Over 70 Resorts in North America Closing Due to Coronavirus
At its root, the role of snowboarding and other leisure activities is to provide a respite from the stresses, complications, and responsibilities of everyday life. Bringing all of one’s senses and faculties to bear while descending the slopes provides the rare opportunity to be present, exhilarated, and above all else, living in the moment.
Today, March 14, 2020 is unprecedented in the history of the snowboarding as both Vail Resorts and Alterra Mountain Company announced that within the next twenty-four hours they will be suspending their resort operations because of growing concerns about the well-being of their guests and employees due to the COVID-19 (coronavirus) pandemic. These announcements come after similar closures took place across all of Europe in the last week. While the closures began as voluntary measures, late in the evening on the 14th, the governor of Colorado, Jared Polis issued an executive order requiring all ski resorts within the state to cease operations.
With thirty-seven mountains in fifteen states and three countries, Vail Resorts is the largest ski area operator in the world. Among Vail’s marquee destinations in North America are Vail, Breckenridge, and Keystone, Colorado; Okemo, Stowe, and Mount Snow/Carinthia, Vermont; Northstar and Heavenly, California; and Whistler Blackcomb, British Columbia. Today, Vail Resorts CEO, Rob Katz issued a statement addressing the motivation in taking this step. According to Katz, “This decision provides a pause for the entire ecosystem of our mountain resort communities. It gives everyone the time to assess the situation, respond to ever-changing developments, and evaluate the approach for the rest of season, if we believe it is advisable or feasible to re-open. This was not an easy decision to make, as we deeply considered the impact it will have on our guests, employees, and the people and businesses in our communities.”
Rusty Gregory, CEO of Alterra Mountain Company, owners of Bear Mountain, Mammoth Mountain and Squaw Valley, California; Sugarbush and Stratton, Vermont; Winter Park, Colorado; and Crystal Mountain, Washington issued a similar release stating, “After careful thought and deliberation of our duty in the face of the COVID-19 (coronavirus) outbreak, and in what I believe is in the best interest of our guests, employees and local communities, Alterra Mountain Company will suspend operations at our fifteen North American ski resorts, starting the morning of Sunday, March 15, until further notice. All lift operations, food and beverage, retail and rental services will be closed until further notice.” In addition to large operators like Alterra and Vail Resorts, several independents have followed suit, including Jay Peak, VT; Arapahoe Basin, CO; Loveland Pass, CO; Aspen/Snowmass, CO; Sugar Bowl, CA; and Brighton, UT.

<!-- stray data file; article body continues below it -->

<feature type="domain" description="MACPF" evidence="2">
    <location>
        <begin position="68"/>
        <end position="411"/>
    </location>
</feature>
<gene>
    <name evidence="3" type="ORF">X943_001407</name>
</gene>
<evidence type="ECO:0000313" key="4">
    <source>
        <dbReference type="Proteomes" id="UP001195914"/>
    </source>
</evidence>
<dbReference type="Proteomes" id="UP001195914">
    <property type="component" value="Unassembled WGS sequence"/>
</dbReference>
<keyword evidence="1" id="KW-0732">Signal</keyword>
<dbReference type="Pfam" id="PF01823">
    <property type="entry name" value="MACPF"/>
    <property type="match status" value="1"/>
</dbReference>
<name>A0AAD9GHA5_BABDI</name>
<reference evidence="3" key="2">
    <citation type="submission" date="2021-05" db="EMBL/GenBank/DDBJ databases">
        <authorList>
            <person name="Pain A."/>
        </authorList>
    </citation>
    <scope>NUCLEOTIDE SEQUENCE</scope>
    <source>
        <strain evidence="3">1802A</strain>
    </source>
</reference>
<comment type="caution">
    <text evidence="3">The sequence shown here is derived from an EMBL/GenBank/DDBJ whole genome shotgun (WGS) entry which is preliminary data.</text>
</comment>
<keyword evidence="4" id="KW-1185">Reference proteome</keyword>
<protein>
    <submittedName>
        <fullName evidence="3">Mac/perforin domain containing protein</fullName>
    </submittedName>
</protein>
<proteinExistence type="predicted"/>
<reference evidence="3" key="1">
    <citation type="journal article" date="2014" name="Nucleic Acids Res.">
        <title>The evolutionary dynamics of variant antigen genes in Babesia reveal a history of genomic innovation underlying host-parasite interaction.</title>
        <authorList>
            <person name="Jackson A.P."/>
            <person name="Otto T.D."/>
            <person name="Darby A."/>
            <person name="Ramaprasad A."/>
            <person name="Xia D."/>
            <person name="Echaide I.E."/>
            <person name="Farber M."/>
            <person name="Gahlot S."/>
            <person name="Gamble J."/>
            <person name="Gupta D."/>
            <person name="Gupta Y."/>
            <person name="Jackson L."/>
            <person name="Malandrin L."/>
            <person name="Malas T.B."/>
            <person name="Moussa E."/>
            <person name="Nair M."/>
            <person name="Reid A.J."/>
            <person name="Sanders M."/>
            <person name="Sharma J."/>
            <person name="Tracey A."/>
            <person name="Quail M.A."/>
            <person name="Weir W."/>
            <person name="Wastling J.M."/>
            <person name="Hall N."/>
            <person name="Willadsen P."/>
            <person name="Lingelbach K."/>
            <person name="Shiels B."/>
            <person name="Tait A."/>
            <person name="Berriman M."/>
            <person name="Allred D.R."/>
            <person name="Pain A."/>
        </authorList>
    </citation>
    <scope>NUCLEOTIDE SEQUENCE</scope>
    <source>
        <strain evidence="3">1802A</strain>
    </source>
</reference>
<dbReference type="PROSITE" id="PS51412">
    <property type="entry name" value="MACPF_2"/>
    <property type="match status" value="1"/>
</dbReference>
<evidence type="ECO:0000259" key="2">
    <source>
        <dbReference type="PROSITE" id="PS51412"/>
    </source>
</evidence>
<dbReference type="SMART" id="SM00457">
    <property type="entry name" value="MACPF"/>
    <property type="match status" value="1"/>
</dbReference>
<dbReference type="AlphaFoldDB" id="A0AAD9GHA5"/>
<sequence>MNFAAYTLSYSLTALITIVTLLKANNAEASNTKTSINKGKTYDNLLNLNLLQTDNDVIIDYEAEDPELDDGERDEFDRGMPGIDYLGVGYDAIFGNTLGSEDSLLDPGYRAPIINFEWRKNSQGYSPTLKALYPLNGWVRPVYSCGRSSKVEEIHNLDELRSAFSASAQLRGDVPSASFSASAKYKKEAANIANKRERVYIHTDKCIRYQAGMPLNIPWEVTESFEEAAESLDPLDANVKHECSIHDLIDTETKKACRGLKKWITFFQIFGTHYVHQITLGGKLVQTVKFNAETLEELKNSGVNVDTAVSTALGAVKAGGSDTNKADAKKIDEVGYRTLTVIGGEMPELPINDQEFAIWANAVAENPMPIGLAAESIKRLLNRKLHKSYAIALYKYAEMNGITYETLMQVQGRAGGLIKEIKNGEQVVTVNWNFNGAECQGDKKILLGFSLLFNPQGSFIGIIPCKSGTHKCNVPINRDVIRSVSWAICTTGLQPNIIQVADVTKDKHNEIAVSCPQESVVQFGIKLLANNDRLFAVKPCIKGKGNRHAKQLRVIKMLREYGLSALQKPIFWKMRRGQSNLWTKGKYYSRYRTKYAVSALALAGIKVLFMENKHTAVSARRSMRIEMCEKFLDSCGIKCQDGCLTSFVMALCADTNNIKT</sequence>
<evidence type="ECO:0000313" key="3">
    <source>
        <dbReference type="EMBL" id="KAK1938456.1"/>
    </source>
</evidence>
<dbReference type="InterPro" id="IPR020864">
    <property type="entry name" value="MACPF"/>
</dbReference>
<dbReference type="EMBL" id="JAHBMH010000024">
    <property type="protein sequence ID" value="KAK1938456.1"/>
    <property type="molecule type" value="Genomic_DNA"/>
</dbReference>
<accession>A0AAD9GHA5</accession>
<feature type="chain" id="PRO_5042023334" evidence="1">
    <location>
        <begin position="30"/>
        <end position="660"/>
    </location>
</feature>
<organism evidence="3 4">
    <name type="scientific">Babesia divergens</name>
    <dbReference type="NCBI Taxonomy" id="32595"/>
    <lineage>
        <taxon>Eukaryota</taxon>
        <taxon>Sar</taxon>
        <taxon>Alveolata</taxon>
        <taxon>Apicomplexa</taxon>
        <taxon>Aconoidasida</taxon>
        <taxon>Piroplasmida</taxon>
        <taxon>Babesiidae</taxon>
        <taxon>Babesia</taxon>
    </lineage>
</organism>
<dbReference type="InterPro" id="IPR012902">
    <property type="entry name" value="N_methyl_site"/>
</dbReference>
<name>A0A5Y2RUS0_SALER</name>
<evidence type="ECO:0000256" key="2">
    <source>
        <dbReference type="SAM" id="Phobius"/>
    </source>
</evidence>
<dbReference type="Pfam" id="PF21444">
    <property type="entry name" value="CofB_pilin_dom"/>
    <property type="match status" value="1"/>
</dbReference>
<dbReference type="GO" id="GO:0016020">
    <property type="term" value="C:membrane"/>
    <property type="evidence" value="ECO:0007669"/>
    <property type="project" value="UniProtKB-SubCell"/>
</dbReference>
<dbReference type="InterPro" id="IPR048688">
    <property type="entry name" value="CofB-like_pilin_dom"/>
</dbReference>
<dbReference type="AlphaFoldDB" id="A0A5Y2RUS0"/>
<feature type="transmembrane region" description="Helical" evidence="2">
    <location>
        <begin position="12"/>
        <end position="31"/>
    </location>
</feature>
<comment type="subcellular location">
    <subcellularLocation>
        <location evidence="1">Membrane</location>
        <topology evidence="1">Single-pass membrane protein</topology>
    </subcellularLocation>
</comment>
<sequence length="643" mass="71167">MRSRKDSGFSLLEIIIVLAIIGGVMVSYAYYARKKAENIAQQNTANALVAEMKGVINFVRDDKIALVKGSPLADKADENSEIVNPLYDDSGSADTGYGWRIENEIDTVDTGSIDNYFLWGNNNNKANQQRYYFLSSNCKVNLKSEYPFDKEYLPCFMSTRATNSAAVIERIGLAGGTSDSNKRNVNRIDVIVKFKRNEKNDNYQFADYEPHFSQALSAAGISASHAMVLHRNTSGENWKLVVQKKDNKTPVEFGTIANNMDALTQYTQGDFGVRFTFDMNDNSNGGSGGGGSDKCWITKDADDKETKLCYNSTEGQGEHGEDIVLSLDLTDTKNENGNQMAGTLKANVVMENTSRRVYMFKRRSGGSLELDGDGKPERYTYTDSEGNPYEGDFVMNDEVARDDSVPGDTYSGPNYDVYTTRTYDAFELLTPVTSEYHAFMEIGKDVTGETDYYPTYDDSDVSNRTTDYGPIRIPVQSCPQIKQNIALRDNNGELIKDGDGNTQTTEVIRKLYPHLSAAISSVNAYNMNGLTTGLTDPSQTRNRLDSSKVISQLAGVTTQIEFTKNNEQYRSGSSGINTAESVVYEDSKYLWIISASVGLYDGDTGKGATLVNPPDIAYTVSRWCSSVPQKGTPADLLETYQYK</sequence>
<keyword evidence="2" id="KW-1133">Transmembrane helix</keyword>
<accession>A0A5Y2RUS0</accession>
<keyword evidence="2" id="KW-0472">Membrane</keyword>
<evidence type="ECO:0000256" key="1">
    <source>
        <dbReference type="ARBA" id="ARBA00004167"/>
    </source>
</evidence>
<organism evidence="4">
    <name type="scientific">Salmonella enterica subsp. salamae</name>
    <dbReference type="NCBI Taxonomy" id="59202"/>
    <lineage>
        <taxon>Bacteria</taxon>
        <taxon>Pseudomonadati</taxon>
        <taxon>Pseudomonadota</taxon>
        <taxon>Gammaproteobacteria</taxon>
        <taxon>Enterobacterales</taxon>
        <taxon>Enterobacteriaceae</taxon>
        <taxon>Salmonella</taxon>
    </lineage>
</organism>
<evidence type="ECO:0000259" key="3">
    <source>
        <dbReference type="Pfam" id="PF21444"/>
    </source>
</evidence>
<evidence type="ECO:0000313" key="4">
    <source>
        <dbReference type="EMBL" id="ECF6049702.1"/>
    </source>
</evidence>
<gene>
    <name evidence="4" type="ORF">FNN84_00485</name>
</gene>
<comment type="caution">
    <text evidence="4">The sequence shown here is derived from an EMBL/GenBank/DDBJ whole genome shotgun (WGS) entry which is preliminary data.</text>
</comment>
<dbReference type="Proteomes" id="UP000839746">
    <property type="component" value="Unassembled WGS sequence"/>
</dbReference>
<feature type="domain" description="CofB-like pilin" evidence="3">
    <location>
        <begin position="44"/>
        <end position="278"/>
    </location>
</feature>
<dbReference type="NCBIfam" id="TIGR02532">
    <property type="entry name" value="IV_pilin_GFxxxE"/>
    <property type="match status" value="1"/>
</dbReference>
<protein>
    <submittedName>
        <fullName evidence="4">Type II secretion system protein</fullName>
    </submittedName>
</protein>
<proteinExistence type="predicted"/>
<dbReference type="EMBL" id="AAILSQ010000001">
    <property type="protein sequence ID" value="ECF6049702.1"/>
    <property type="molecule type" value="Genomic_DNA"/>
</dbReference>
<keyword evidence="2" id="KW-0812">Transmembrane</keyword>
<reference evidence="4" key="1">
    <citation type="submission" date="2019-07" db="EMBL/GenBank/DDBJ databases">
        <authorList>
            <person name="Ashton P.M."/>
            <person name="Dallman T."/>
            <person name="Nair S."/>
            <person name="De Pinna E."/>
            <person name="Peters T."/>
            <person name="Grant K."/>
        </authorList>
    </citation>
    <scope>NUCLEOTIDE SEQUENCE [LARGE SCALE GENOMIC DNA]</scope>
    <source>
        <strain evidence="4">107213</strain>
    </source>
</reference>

Both Katz and Gregory communicated that their customer-facing teams would work diligently to mitigate any inconveniences that this turn of events has imposed on their guests.
Powdr Corporation, which in addition to owning Woodward Camps is also the proprietor of Killington, VT; Copper, CO; Boreal, CA; and Mt. Bachelor, OR posted a message to social media Saturday evening which included the following: “Our top priority—the health and safety of our staff, guests and local community—remains at the forefront for us and, with this in mind, we are suspending all resort operations starting March 15, 2020, through March 22, 2020. We will continue to monitor the dynamic COVID-19 situation and reassess our approach for the rest of the season.”
Up until this afternoon, most resorts were turning to local, state, and national authorities to determine next steps as a large number of areas are located in National Parks. With governors from California to Colorado making declarations about what types of gatherings, activities, and locations would be permissible for the time being, many hills were in the early stages of implementing protocols for scaled-back services, which included the closure of baselodges and other indoor functions, while still keeping the chairs spinning, albeit with relaxed liftline protocols so that guests could maintain a conservative space from other clientele. This morning, news broke of employees at Jackson Hole Mountain Resort having launched concerns to upper management about their own well-being in light of their company’s implementation of this type of strategy, including the tram being shuttered and other amenities being scaled back as a part of a “social distancing” plan.
While many slopes were in the home stretch of their season, as most official closing days were coming in late March and early April recent snowfalls had provided an optimistic development with regions like California, Utah, and Colorado enjoying a spring reset. Unfortunately, the escalation of the coronavirus pandemic and the impact it has on the lives of virtually every person on earth is constantly increasing. Normally, riding is an ideal escape from this type of calamity. Not since 9/11 has our sport been upended in this fashion, and even then, it was the inability to travel to the mountains that was affected, but once you found your way to a peak, the slopes were steadfastly waiting to provide solace. SNOWBOARDER Magazine will continue to update our readers on how this pandemic is impacting the alpine community while keeping everyone whose health and livelihoods have been impacted in our thoughts.
This content was originally published here.